Springfield City Council on Oct. 30 unanimously adopted a resolution that will add $2.3 million in project funds to the Capital Improvements Program over the next five years.
Director of Planning and Development Mary Lilly Smith, who presented the amendment, said council in February approved the current program for 2017–2022. The amendment of six projects adds to the 111 capital improvement projects totaling $83 million for the current fiscal year, according to city documents.
“We’re proposing an amendment to the adopted Capital Improvements Program to add some projects that are proposed for funding through the (Community Development Block Grant) reallocation program,” Smith said at the meeting. “You’ll recall that we have some money in our commercial loan program.”
Springfield has operated a commercial loan program since 1984, according to its website. Capitalized by the CDBG program, all loans must be used to further the priorities of the U.S. Department of Housing and Urban Development – creating jobs that benefit low-income persons or removing slum and blight.
“HUD has indicated that we need to spend some of that down so that we don’t have such a large balance,” Smith said, adding the $2.29 million would need to be used by March 31, 2018.
The new funding will cover improvements at four parks – Cooper, Meador, Nichols and Tom Watkins – to update playground equipment, benches, park signage, tennis courts and walking trails. In addition, funding would allow for sidewalk improvements at 11 sites: six different segments in Zone 1 and Zone 2, and another five if adequate funding is available after other projects are complete.
Councilmen Tom Prater and Craig Hosmer did not vote on the capital improvements amendment because they were absent from the meeting.
A substitute resolution failed due to the passing of the six new projects. It would have allowed for Jordan Creek stormwater improvements in lieu of the sidewalk improvements, according to city council documents.
“The original bill had the Jordan Creek stormwater improvements on it,” Smith said. “As we’ve indicated to you in a memo that went out on Oct. 4, those improvements won’t be able to be completed in the required timeframe for spending this money.”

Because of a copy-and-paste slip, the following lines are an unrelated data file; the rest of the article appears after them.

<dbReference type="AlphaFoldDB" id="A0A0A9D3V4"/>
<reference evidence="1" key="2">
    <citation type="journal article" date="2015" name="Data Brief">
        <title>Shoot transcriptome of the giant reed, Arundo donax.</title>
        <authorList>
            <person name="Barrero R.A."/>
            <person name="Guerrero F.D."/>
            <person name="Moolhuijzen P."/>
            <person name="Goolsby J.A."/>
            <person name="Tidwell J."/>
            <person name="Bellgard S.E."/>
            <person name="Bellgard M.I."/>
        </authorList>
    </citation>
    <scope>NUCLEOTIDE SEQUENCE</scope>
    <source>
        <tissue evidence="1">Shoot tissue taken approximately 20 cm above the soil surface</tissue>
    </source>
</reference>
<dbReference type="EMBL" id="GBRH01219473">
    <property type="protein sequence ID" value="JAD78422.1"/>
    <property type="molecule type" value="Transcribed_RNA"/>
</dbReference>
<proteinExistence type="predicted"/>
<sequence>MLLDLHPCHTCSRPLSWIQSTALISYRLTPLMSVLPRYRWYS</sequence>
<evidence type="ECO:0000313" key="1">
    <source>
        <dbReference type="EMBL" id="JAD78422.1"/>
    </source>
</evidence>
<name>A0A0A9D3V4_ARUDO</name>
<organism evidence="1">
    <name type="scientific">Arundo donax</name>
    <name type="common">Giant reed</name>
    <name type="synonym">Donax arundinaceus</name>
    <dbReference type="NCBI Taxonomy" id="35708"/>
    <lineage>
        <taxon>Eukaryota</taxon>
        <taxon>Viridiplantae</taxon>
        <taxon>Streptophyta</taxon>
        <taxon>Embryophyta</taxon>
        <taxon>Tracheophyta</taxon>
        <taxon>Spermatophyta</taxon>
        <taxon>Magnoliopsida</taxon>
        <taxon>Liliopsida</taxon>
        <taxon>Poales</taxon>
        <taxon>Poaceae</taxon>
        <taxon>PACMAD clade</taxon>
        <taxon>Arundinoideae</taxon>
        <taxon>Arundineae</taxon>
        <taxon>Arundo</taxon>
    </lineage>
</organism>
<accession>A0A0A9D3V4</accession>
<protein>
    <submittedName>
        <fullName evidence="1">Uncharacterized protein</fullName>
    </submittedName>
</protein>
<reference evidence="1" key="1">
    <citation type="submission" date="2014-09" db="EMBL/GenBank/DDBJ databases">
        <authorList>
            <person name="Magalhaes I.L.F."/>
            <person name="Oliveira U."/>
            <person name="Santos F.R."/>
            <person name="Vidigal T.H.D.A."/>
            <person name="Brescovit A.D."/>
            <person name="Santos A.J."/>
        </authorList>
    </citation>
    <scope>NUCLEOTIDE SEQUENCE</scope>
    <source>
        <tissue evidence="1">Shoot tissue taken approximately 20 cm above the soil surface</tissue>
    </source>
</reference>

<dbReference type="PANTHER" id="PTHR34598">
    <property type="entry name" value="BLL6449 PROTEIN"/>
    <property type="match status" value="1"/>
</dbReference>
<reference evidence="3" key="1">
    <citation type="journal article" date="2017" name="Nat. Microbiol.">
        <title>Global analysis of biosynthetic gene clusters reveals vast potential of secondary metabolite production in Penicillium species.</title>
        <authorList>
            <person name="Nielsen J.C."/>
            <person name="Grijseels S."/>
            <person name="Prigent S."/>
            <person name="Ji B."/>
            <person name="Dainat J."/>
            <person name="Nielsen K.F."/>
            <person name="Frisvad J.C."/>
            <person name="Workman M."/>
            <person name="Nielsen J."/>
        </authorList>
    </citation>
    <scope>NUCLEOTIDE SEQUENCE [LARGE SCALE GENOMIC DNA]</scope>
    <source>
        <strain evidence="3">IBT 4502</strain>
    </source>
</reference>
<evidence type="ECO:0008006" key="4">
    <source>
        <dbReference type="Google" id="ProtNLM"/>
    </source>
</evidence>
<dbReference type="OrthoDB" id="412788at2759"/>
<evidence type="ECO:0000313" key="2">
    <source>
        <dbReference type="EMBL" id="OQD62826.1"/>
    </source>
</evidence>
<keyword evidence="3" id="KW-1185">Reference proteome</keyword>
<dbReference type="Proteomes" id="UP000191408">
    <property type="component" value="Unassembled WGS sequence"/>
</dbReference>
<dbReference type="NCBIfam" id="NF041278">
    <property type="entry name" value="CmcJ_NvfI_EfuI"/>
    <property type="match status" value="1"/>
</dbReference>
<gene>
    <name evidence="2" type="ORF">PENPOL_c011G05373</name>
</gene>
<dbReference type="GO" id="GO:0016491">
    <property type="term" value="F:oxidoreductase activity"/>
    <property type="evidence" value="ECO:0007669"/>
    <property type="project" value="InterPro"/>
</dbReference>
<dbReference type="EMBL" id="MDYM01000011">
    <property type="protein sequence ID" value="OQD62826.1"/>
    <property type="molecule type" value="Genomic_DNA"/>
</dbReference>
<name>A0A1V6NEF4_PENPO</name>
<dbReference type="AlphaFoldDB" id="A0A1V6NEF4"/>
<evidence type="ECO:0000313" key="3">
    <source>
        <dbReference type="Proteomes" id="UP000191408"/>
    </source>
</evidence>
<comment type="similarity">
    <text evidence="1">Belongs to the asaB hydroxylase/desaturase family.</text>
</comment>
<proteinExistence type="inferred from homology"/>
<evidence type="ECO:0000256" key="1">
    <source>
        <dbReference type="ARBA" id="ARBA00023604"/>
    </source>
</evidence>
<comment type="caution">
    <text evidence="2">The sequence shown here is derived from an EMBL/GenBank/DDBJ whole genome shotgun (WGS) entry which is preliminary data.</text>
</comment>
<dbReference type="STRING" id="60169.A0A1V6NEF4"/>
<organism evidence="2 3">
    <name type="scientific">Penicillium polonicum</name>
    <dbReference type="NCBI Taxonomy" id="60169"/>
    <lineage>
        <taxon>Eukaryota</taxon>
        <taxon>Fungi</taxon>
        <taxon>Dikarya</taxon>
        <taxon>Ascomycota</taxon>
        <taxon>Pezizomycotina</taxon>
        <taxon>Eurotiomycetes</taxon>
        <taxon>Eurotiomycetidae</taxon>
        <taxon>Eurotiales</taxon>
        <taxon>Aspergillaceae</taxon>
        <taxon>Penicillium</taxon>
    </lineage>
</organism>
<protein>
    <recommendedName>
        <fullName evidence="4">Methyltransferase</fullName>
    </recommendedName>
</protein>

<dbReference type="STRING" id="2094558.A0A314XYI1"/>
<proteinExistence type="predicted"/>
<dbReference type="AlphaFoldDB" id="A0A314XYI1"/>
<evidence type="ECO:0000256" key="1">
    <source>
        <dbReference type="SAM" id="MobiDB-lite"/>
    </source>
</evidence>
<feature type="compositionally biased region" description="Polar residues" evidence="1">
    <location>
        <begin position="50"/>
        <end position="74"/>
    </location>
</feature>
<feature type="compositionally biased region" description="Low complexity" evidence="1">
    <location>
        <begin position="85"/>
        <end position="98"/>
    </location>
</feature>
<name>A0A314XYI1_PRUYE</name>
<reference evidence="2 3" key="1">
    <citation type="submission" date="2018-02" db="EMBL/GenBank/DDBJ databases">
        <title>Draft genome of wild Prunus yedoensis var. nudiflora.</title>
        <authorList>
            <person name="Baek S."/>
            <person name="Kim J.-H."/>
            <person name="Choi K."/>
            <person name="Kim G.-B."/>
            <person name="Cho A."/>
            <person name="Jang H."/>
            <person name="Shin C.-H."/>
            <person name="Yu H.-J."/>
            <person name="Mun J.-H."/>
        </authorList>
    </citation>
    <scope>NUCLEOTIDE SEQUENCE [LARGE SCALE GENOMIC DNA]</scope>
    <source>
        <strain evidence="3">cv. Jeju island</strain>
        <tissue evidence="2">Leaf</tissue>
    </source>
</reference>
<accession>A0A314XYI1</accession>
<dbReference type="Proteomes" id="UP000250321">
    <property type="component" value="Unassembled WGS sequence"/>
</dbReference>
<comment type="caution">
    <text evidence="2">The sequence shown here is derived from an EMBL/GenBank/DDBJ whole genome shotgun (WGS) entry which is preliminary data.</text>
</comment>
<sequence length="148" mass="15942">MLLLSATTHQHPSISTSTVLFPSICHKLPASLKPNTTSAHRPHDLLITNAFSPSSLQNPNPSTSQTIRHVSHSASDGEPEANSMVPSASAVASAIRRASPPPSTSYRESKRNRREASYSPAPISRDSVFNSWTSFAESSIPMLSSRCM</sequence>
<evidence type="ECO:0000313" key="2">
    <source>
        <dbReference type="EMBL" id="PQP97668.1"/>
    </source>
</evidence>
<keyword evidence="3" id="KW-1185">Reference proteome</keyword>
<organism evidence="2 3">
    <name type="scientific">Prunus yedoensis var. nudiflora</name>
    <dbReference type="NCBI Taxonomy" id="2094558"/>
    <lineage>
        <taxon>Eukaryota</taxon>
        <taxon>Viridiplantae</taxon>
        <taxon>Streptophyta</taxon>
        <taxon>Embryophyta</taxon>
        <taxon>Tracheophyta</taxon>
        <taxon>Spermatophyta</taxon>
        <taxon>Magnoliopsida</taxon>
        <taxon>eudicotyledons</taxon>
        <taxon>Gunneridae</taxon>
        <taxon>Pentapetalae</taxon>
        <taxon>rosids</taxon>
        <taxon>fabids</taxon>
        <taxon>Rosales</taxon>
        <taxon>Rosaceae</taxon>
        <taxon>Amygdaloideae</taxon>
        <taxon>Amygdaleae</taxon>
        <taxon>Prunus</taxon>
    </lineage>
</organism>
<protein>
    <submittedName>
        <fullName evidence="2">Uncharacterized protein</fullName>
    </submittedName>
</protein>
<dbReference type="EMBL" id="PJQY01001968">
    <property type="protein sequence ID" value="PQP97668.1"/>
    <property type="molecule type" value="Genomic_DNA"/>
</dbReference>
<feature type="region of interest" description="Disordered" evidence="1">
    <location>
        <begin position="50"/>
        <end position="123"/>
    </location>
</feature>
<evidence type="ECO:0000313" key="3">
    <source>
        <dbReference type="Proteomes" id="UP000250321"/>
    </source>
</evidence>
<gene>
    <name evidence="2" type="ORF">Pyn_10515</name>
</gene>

Vet clinic debate
Council also considered the rezoning of 1.71 acres generally located at 1650 S. Ingram Mill Road. Currently zoned as a planned development, the purchase of the property is contingent on its rezoning to a general retail district.
Smith told council members the newly proposed use of a veterinary clinic is not permitted in the current zoning. She also noted Ingram Mill is a collector street and access to Sunshine Street is ride-in, ride-out only.
Voicing traffic concerns, Councilwoman Kristi Fulnecky said, “That’s just a tough area for people that work around there.”
The city’s Planning and Zoning Commission recommended the rezoning, but Mayor Ken McClure still had concerns.
“It looks like the vote from the Planning and Zoning Commission was 4-2,” McClure said.
Then the conversation turned to P&Z protocols.
McClure questioned the six-vote tally, when there should be nine P&Z members voting. Smith confirmed there are nine members, and explained the recommendation was a majority vote for only those present.
“It’s tough for us when we don’t have a good majority of those people in attendance,” said Councilman Richard Ollis, while asking about P&Z’s attendance requirements.
Smith responded that P&Z commissioners cannot miss more than three meetings in a row.
Brent Green, representing Ingram Woods Office Condominiums at 1615 S. Ingram Mill Road, addressed council in opposition to the rezoning. Green’s law office at Evans & Green LLP is across the road from the proposed area.
“I believe there’s not sufficient infrastructure at this location to support this retail development,” Green said. “We have some really good businesses at 1615 S. Ingram Mill, and we have one heck of a time getting people in and out.”
The narrow parcel stretches behind the sound barrier on the west side of U.S. Highway 65, north of a shopping center at Sunshine Street and Ingram Mill Road. Across Ingram Mill to the west sits the Sun Chase Condominiums apartment complex and Ingram Woods Office Condominiums.
Additionally, Geoffrey Butler of Butler, Rosenbury & Partners Inc. represented the applicant and property owner, ICT LLC, according to Greene County assessor records. Kenneth Morris is listed as the company’s registered agent and organizer.
“Their road system out there sucks,” Butler acknowledged, adding the potential buyers looked at other areas for their veterinary clinic, but decided on this property.
He declined to disclose the potential buyer.
Council will vote on the rezoning at the next council meeting, Nov. 13.
Where megaretailers abound and more development is coming
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